There’s a growing trend among the traveling public, especially couples, singles, and retired folk. Rather than staying at traditional hotels when visiting a new area, they seek out a Bed-and-Breakfast (B&B).
B&Bs are often found in the country or in small towns, rather than in busy suburbs or city neighborhoods. Think of a B&B, and most people conjure up a gingerbread-laden country home, which wouldn’t be entirely wrong.
“Charming” is the word of the day when it comes to B&Bs.
It turns out that most American homes, especially those with that difficult-to-quantify feature—character—are ideal for most travelers nowadays. Bedrooms are private, often with full-size, queen, or king beds. There is closet space (although you may have to share some hanger space), and bathrooms if not nearby are sometimes en suite.
So, how are B&Bs different for guests?
B&Bs are tailor-made for travelers on the go. Amenities—which some see as distractions—are usually few. You usually get a pleasant host to greet you and show you to your room. Often, there’s a home-like bedroom and nearby or adjacent bathroom for your personal use. Clean sheets on the bed, fresh towels, and maybe a television or radio in your room complete the picture.
Many B&B guests look forward to spending some time in a sitting room or other relaxing space filled with antiques and maybe a crackling fireplace.
Most B&Bs keep breakfast simple: The usual fare is fresh fruit if in season, oatmeal or cereal, toast, and coffee or tea. However, some B&Bs have distinguished themselves by going all out so the hosts can show off their culinary accomplishments. Sometimes, B&Bs are part of a brewery, winery, or high-end restaurant.
So, you get to spend the night, get a breakfast, and be on your way after paying for your stay. Dirty dishes and laundry? That’s the host’s problem.
What do you need to start?
The attraction of earning a significant dollars from having houseguests is appealing, but you have to be critical with your situation. You may live in a spectacular, historic house, but that’s just icing on the cake. Some important questions to ask include:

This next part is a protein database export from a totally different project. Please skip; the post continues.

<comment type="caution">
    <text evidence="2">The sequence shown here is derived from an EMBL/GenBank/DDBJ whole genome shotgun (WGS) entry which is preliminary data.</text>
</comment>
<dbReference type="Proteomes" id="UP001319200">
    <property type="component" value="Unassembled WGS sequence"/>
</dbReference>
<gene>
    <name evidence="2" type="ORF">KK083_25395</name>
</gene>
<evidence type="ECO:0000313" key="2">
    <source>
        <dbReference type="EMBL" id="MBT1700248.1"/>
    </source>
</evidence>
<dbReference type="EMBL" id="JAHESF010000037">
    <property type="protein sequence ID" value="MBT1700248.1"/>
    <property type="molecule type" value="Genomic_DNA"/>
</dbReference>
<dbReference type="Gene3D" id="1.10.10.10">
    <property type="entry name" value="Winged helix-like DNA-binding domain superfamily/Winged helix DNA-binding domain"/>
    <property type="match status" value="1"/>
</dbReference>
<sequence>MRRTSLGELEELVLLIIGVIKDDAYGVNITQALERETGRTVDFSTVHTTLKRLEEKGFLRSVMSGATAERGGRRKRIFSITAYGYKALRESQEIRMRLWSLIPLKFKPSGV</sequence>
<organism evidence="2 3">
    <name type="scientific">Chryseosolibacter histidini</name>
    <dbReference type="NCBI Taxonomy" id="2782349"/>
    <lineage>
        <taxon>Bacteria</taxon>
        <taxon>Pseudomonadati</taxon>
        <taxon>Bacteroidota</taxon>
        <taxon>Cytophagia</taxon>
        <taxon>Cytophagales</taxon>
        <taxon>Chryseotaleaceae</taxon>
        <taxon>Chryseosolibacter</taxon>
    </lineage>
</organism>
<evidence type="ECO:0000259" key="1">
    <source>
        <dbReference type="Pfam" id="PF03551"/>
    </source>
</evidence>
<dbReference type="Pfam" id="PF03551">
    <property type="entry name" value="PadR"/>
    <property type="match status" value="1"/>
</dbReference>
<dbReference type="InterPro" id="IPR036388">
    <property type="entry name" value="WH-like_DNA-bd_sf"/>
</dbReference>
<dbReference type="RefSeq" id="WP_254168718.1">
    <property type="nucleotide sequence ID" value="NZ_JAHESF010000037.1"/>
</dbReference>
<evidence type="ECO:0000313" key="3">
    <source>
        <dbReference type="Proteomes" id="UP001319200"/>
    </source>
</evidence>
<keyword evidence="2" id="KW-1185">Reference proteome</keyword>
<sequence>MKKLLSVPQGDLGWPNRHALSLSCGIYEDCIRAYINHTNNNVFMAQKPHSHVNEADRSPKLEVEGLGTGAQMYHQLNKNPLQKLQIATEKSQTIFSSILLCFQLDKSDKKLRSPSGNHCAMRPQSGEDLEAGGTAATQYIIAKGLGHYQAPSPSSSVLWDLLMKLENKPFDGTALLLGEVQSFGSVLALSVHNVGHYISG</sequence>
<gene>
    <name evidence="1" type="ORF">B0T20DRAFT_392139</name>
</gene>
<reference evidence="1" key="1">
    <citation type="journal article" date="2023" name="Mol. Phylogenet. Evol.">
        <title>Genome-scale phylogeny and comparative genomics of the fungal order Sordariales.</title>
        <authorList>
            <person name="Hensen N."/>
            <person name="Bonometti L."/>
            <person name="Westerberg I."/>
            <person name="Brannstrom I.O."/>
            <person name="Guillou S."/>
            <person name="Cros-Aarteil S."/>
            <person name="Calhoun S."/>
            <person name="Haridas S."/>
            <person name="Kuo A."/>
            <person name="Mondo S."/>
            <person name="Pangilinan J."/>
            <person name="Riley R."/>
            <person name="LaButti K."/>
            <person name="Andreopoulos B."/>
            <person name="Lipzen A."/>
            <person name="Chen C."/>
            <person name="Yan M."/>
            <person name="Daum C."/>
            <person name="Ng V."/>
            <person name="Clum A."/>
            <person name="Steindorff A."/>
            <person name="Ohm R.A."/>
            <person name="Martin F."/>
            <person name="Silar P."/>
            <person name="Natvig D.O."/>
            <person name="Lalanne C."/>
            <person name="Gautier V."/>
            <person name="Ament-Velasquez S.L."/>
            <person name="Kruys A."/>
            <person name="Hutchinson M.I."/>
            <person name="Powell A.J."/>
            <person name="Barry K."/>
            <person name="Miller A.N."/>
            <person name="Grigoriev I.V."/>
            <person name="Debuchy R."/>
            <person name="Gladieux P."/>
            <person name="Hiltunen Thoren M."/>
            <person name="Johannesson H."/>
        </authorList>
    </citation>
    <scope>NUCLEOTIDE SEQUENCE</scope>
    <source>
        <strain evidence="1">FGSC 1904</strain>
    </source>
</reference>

What local attractions will draw guests? This could include a college, shopping area, lake, state or local park, or even historic region. Without a reason to travel to your region, they just won’t. It’s the first three most-important factors in real estate: Location, location, and location.
Agritourism opportunities can’t be overlooked. Maybe your B&B will be the area’s attraction—surprisingly, many farms find that guests will be willing to pay extra to feed your horses, cattle, or goats, or collect eggs for their own breakfast.
Is it easy to get to? And by “easy” we mean “can GPS find your place?” As a rule, people driving to unfamiliar areas like to stick with major roads, not gravel with “turn right at the gnarled tree” instructions. That said, a rural location isn’t game-over, as they have much appeal.
Is your home usually neat and tidy? Remember that you’re providing an alternative to a hotel, but the same guest expectations for cleanliness will be in place. You may be used to stepping over kid toys and Legos at midnight, but guests won’t be.
Can your home be ready for guests? Will it handle the hot water needs of multiple showers at once? Will hair dryers trip the circuit breaker? How about tables for breakfast—will everyone be forced to dine together?
How will you market your business? In addition to easy-to-spot signage at your B&B, will you be prepared to sign up with a website like bedandbreakfast.com? Otherwise, marketing is all on you, with social media like Facebook usually leading the pack.
Don’t forget to market locally, as there are always couples looking for a pleasant weekend getaway. Tip: If you prepare brochures, be certain to drop them off at local hotels—you could become a viable alternative when they overbook.
Check with local zoning and others. There may be local regulations that govern operation of a B&B, so it is best to check to see if there are any restrictions. While you’re at it, visit with your insurance agent and tax preparer, who may have some important advice for the operation of this business.
Do you have what it takes?
Are you fun and social? Is having a pleasant home environment important to you? Do you enjoy making beds? We reached out to one B&B operator to get their take on the experience.
Jackie Engelbrecht and her husband Jim operate the Engelbrecht Inn B&B in Mount Vernon, Iowa. Located in a small college town, Jim and Jackie recognized the opportunity college visitors presented—alumni, visiting speakers, and prospective students and their parents could all be regular customers.
How did they get started? It was purely financial. “When Jim and I got married and wanted to buy a house, we realized that having a little more cash flow could put us in a little bigger or better place,” says Jackie. So they sat down and drew up a realistic business plan and soon identified the type of house they wanted.
As luck would have it, they found one immediately adjacent to the college.
Through the years, a division of labor has kept their B&B thriving. While they both take reservations, Jackie has handled decor, cleaning, and baking breakfast breads. Jim, a construction contractor and small business owner, says he can now segment a grapefruit with the best of them. A natural early-riser, heading out in the morning to get fresh donuts or pastries for guests has been part of his routine for years.
The best part, though, has been the friends they have made through the years. Guests may arrive as strangers, but by sharing breakfasts and fellowship they leave as friends.
Written by Jonathan Reed
- Bed & Breakfast